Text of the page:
We Are America

Voices of the Nation's Future

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Photo ofMadi Whalen

“Birds teach their baby birds to fly by pushing them out of the nest!” I exclaimed, hoping this odd argument would convince my mom to let me drive to my older sister’s house for the weekend. It would be about a 2-hour drive on the highway by myself for the first time so she was nervous about it, but I really wanted to go. Besides, she wouldn’t have to push me out, this was something I wanted to do. Eventually I won her over and she allowed me to embark on the journey. As excited as I was to go, I was still a little nervous about it myself. It would be the furthest I’d ever gone all alone. However, I was still ready to at least try. It was kind of like a trial of my independence and I conquered it. A few weeks later I had to fill out a form for my schedule for next school year, my senior year. I know something like this probably seems like a small, easy thing for most people, but doing it filled me with anxiety and sorrow. Thinking about how next year will be my last year of high school and feeling like everything will suddenly change after that was and is difficult for me. I was sitting on my bed with the form in front of me, staring at it, wishing it would just disappear when my mom walked in and sat by me. I think she knew that this was something I didn’t want to be doing and how it made me feel - I had been putting it off for a while after all. After sitting there for a while, she said, “You know, we aren’t going to just push you out of the nest and you’ll always have a nest to come back to.” The day after that, I went to school thinking it would be a regular day. After first block, I hurried down into the cafeteria to talk with some of my friends. They were all standing and watching something. Curious, I went over to investigate. Over in the corner there was a little bird stuck in the building. The poor little guy was frantically flying into the windows trying to escape. “Do you think we can try to save it?” I asked them. No one really knew, so I decided that I had to at least try to save it. First we tried holding the door open and guiding him out, but after trying and trying, that wasn’t working out - and we were already late to our next class. The bird kept flying away and bumping into the windows. Since that wasn’t working, I decided I should just try to pick it up and bring it out. I scooped him up and held him close by me while I took him outside. Luckily, I knew how to do this from handling my own pet birds. When we got outside, I lifted him up and he flew away just like that. Throughout the rest of the day, I couldn’t stop thinking about what had happened. It was such a weird thing. I mean, how often is there a bird trapped in a school? And for me to be the one to save it? I just thought it was strange. Later on, after thinking about it nonstop, I connected it to the analogy my mom had used the day before. I thought I could see the bird as a sort of symbol, or as a reminder that everything will be okay and will work out. Or as a reminder that my future will be okay. I know that I’ll have a nest to come back to whenever I need to. I know that I won’t be pushed out of the nest, but I’ll be able to go when I am ready.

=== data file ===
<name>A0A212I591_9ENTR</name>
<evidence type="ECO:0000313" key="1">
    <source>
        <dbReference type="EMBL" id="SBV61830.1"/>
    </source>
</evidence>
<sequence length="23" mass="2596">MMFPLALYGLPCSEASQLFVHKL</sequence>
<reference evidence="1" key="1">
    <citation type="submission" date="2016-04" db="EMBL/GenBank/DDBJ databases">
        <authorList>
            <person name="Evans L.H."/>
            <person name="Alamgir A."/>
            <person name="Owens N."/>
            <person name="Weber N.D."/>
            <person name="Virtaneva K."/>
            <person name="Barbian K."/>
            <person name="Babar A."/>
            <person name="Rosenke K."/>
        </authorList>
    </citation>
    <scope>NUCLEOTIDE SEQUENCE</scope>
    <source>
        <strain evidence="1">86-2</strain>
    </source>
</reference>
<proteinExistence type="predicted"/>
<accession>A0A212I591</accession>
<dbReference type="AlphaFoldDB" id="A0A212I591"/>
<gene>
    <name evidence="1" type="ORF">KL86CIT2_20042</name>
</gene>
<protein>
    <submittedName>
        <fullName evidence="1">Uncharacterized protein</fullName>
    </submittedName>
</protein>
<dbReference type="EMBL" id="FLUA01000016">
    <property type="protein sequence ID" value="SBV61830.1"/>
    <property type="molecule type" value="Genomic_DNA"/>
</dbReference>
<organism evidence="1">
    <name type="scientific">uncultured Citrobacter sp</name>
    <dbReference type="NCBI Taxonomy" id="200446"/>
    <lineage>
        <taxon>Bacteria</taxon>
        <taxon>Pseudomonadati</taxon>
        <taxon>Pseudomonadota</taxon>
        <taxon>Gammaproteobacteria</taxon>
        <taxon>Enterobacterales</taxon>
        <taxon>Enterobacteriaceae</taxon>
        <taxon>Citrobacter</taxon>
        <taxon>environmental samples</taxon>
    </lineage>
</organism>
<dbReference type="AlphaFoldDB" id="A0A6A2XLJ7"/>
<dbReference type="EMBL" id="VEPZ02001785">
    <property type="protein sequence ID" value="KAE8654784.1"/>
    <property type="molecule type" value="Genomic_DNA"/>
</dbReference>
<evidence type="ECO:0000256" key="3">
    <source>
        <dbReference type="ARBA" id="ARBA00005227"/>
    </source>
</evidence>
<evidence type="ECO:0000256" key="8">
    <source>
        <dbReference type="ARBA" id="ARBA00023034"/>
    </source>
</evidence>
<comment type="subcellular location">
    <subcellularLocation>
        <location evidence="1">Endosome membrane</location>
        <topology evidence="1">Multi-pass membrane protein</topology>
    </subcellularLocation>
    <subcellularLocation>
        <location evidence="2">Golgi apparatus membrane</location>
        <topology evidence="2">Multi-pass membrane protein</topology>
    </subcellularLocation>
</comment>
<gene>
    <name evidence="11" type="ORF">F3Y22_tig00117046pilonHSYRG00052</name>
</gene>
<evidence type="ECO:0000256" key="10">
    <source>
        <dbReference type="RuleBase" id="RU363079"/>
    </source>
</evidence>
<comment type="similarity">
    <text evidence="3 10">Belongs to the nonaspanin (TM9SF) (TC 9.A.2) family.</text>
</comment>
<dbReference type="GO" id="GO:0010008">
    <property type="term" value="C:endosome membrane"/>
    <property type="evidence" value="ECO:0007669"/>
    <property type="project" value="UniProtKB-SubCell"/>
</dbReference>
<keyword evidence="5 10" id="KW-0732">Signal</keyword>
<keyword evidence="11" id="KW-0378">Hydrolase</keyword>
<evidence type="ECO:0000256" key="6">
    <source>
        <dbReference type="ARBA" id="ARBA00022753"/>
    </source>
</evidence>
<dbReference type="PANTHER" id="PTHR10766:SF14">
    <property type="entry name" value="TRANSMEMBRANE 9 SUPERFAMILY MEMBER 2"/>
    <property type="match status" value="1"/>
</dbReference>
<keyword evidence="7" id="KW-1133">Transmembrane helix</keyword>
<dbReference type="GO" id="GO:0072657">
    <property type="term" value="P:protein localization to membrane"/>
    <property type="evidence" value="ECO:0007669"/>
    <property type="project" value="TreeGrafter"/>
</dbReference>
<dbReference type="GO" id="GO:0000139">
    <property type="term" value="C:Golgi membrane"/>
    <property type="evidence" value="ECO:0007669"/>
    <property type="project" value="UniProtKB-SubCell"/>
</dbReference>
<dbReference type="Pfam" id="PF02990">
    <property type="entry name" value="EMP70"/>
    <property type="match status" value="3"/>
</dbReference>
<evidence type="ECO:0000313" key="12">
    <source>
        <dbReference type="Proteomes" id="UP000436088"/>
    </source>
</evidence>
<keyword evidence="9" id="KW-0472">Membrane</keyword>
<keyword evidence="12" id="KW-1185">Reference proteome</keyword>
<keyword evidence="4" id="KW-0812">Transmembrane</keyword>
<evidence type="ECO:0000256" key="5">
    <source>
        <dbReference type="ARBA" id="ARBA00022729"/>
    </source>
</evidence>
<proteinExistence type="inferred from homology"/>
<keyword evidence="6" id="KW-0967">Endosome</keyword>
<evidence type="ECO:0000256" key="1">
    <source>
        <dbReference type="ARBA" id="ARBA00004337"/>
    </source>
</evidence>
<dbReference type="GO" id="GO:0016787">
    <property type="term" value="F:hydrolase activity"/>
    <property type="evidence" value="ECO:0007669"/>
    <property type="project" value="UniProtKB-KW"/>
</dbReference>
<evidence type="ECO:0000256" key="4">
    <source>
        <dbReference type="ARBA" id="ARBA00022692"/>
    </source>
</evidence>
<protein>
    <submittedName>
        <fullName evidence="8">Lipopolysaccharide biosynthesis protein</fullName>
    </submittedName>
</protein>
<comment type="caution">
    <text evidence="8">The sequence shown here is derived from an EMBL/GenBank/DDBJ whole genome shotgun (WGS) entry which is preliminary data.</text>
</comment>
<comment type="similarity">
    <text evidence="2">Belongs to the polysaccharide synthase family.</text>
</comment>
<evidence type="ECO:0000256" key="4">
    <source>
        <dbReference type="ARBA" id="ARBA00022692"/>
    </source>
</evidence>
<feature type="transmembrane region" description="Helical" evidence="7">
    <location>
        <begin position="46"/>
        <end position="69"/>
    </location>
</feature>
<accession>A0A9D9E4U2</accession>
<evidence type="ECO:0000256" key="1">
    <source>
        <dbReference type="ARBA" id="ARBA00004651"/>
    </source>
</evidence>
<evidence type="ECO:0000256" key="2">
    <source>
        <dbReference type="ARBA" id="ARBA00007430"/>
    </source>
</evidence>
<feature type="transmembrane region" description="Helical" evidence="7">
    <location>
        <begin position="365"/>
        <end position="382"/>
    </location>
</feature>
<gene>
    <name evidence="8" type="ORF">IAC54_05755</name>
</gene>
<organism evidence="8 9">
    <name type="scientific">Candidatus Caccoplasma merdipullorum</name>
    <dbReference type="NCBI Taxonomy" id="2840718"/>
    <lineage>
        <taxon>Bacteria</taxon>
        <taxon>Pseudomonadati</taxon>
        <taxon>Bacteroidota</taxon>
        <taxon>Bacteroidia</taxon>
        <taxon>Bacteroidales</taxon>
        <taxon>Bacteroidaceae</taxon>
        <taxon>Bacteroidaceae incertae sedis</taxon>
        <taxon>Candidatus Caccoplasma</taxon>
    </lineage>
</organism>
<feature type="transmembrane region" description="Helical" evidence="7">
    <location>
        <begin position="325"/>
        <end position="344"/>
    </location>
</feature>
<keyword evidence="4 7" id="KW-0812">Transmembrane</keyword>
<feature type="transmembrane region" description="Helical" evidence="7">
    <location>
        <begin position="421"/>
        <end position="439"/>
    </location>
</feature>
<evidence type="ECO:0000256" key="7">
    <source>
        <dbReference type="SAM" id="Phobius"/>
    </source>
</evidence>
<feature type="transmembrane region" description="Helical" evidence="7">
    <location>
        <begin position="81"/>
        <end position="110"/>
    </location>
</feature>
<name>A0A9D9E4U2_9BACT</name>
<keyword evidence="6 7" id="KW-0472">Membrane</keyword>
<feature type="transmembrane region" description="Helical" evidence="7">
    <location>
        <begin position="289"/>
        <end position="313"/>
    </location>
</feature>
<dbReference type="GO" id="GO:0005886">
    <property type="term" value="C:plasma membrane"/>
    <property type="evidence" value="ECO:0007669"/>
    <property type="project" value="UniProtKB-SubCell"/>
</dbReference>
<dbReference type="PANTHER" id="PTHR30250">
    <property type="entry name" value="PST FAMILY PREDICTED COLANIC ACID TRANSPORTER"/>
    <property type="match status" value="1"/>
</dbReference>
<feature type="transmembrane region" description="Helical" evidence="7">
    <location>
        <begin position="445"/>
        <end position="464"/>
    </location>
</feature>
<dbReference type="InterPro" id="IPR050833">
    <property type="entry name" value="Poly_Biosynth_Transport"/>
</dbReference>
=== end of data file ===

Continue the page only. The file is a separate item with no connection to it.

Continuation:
© Madi Whalen. All rights reserved. If you are interested in quoting this story, contact the national team through this website and we can put you in touch with the young person's teacher.